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OneDrive vs SharePoint

The first question that typically comes up when moving files to Microsoft 365 is this: what’s the difference between OneDrive and SharePoint? Which files should I put where?


The most important difference is the default permissions. In short, files that are for just you should be in OneDrive. Files that are for others should be in SharePoint. OneDrive is individual by default. SharePoint is shared by default.

This includes files where you are doing most/all of the work but others might need to access them at some point in the future. You want to minimize friction if somebody else on a team suddenly needs to access that file. At best when the file was put initially in your OneDrive, they need to request that you share it, which could have been avoided by putting it in a shared location in the first place. At worst, what if you aren’t available? They might not be able to get to the file they need right now, or might need to take up the time of an administrator to step in.

There is a mechanism for admins to give one user access to another user’s OneDrive. This can be helpful in circumstances like a sudden termination where it turns out the terminated employee had some files that others need. But at most this should be used for times like a new employee taking over the same role as a previous user, where there are files that are only used by that one role.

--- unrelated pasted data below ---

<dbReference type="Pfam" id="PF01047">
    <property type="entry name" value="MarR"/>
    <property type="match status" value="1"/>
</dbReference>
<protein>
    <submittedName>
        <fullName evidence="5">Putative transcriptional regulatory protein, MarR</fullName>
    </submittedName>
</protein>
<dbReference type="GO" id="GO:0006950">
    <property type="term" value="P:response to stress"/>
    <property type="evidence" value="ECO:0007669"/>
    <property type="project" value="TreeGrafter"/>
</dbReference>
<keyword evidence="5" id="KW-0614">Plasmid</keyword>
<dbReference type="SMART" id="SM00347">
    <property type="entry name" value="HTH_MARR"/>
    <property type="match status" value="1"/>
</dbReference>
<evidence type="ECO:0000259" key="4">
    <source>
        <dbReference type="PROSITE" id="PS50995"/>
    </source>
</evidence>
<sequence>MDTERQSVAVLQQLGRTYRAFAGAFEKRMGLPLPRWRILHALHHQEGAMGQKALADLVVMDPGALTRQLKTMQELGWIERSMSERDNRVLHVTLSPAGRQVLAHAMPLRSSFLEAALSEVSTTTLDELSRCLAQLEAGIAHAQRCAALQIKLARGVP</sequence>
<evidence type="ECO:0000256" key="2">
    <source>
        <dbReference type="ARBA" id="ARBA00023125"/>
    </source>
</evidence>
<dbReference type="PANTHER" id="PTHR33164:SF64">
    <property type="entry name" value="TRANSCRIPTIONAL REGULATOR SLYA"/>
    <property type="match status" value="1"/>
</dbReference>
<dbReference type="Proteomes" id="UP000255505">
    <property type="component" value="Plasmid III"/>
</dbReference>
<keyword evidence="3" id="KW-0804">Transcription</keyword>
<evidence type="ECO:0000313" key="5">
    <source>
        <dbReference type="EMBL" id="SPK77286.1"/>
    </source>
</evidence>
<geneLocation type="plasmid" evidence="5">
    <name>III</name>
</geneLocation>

SharePoint sites are most easily set up attached to Microsoft 365 Groups. Those Groups already carry permissions across all the services of Microsoft 365 like Planner and Teams. If you devise some logical groups, your files can neatly into those groups. Users don’t have to think about permissions for each file; they just need to put it in the relevant group.

This also extends to search. When files are in SharePoint, anybody with the permissions to see it will also be able to find it within Microsoft Search, unless search indexing is turned off for that SharePoint site.

Columns, views, and content types

SharePoint brings a pile of functionality that isn’t available in OneDrive. These include:

  • Columns, for tracking custom data about the file
  • Views, for presenting the files in different ways such as sorting, filtering, and grouping the results
  • Content types, for enforcing certain types across multiple document libraries, including possibly with file templates
  • Power Automate processes shared with others
  • Power Apps forms shared with others

If your workflow benefits from anything more complicated than just a few people able to see the same file, these extra tools can make a huge difference. This lines up nicely with the permissions aspect, since those functions are also generally most useful when the file is for multiple users.

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